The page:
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    New Insights into Racial Disparities in Revision Total Knee Arthroplasty

    Although the risk of revision after total knee arthroplasty (TKA) is low overall at about 1% to 2%, the risk for Black patients is known to be higher than for white patients. How that translates to risk for septic versus aseptic revision, however, has been unknown.

    Until now: New research from Hospital for Special Surgery indicates that compared with white patients, Black patients have an 11% higher risk of septic revision for infection and a 39% higher risk of aseptic revision related to pain, instability, or loosening.

    For the study, the researchers examined data for nearly 725,000 patients who had undergone TKA between 2004 and 2014 in California, Florida, and New York. Their analysis included a range of variables that have been linked to risk of revision TKA in previous studies: age, sex, insurance status, presence of comorbidities (diabetes, obesity, renal disease, chronic obstructive pulmonary disease [COPD], inflammatory arthritis], surgical site complications, infection on admission for TKA, and hospital factors (non-government, not-for-profit, or teaching hospital; rural location; number of beds; annual TKA volume).

    The researchers found that in addition to being Black, factors associated with a higher risk of septic revision TKA were:

    • Comorbidities: diabetes, obesity, renal disease, COPD, inflammatory arthritis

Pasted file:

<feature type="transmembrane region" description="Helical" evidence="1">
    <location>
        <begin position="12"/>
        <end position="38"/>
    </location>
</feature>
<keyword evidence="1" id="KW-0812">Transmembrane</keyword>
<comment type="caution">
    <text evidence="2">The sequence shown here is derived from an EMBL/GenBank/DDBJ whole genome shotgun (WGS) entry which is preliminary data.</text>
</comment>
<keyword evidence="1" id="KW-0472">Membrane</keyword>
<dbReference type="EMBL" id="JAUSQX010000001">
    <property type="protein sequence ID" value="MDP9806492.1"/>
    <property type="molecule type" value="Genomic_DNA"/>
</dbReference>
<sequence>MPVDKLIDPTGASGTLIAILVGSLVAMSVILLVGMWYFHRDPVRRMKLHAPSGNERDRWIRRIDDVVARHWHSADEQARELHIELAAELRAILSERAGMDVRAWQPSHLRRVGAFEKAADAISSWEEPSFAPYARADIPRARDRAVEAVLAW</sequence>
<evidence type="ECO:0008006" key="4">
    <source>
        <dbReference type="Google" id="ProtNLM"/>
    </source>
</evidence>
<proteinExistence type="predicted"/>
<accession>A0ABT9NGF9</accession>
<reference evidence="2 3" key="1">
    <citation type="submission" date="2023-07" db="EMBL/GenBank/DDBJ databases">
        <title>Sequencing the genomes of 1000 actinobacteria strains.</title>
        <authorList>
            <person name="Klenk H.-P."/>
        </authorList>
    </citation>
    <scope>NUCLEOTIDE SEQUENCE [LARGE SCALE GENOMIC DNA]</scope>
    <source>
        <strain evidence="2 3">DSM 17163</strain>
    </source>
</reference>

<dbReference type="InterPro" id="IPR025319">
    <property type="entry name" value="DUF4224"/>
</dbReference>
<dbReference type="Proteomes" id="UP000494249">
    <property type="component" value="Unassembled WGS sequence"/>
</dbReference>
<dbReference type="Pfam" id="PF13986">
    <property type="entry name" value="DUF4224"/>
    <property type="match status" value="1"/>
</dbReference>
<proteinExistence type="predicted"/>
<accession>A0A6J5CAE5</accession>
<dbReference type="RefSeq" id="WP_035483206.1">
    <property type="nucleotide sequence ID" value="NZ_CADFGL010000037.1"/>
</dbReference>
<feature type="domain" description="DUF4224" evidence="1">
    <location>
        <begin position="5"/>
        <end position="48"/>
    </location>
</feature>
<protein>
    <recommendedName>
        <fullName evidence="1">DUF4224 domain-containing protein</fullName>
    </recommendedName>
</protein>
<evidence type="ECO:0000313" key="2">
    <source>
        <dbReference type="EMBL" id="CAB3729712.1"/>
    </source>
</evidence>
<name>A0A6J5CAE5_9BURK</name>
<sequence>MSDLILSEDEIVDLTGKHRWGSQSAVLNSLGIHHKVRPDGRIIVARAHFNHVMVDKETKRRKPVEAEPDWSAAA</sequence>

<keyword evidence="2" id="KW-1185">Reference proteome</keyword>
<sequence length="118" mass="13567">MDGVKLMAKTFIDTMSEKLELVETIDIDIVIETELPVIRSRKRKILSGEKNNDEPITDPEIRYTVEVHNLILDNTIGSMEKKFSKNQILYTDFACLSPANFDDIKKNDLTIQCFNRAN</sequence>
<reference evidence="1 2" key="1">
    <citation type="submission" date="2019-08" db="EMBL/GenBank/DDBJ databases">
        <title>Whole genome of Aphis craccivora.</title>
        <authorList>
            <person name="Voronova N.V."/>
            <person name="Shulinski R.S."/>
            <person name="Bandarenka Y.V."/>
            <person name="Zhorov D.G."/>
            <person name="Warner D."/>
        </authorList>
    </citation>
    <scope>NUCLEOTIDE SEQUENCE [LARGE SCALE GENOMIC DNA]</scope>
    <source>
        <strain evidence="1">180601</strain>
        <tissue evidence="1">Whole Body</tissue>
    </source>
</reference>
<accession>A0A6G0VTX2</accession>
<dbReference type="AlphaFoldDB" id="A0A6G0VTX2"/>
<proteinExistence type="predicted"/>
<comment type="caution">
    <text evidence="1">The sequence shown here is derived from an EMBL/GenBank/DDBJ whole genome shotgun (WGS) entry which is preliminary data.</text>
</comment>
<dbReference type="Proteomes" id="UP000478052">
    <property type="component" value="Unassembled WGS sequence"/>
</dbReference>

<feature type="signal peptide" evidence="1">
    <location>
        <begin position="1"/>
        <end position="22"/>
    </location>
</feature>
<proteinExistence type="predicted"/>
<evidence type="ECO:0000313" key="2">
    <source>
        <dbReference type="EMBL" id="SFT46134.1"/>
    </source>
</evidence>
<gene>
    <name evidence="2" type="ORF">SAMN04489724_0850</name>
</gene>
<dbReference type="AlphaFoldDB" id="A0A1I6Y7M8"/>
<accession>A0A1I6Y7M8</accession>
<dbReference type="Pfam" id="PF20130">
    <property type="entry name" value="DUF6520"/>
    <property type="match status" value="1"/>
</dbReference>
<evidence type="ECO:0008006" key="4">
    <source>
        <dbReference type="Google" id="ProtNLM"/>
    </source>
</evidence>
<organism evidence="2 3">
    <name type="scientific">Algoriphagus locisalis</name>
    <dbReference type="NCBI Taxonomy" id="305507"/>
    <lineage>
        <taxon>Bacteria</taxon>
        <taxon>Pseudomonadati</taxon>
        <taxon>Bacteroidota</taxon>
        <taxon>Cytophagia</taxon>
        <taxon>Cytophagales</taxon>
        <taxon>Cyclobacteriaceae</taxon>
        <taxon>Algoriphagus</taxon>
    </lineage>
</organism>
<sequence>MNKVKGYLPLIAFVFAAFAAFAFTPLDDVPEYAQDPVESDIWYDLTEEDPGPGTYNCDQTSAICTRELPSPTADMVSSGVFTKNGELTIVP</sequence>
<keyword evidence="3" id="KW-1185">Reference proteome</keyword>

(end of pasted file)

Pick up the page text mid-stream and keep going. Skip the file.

• Surgical site complications
    • Medicaid insurance
    • Low-volume hospital

    Similarly, for aseptic revision, additional risk factors were:

    • Male sex
    • Workers’ compensation insurance
    • Low-volume hospital

    When the researchers analyzed the data according to different categories of hospital volume, they discovered that Black patients had a 20% higher risk of aseptic revision TKA than white patients if they underwent replacement at low-volume hospitals, defined as 89 or fewer total knee replacements annually. However, the risk rose to 68% for those who had TKA at very high-volume hospitals, defined as 645 or more procedures per year.

    “As we predicted, the risk factors were very different for patients needing aseptic versus septic revision,” said lead study author Anne R. Bass, MD, an Attending Physician in the Division of Rheumatology at Hospital for Special Surgery. “But we were totally surprised to find Black race was one of the only risk factors associated with aseptic revision and that this disparity was so much higher for patients treated at high-volume hospitals.

    “The question now is why do these disparities exist,” she said. “Our study did not reveal causes, but we can use this learning to develop theories for further investigation.”

    Study co-author Michael L. Parks, MD, Clinical Director of Orthopedic Surgery and Vice Chair for Quality at Hospital for Special Surgery, noted that, “Black patients tend to bypass larger, higher-volume hospitals and have surgery at lower-volume hospitals. One of the reasons why they may have higher revision rates at higher-volume hospitals is that they tend to present later with more advanced disease and require more complicated surgeries than white patients.”

    Added Dr. Bass, “The other hypothesis is that care is not being delivered equally across patient groups at high-volume hospitals. If that’s the case, hospitals should review and ensure care processes are accessed and applied equally across racial groups to improve surgical outcomes.”

    Dr. Bass, Dr. Parks, and their colleagues are currently conducting further research to investigate whether there is a relationship between revision TKA risk, hospital volume, and annual volume by surgeon.

    Source

    Bass AR, Do HT, Mehta B, et al. Assessment of racial disparities in the risks of septic and aseptic revision total knee replacements. JAMA Netw Open. 2021 Jul 1;4(7):e2117581. doi: 10.1001/jamanetworkopen.2021.17581.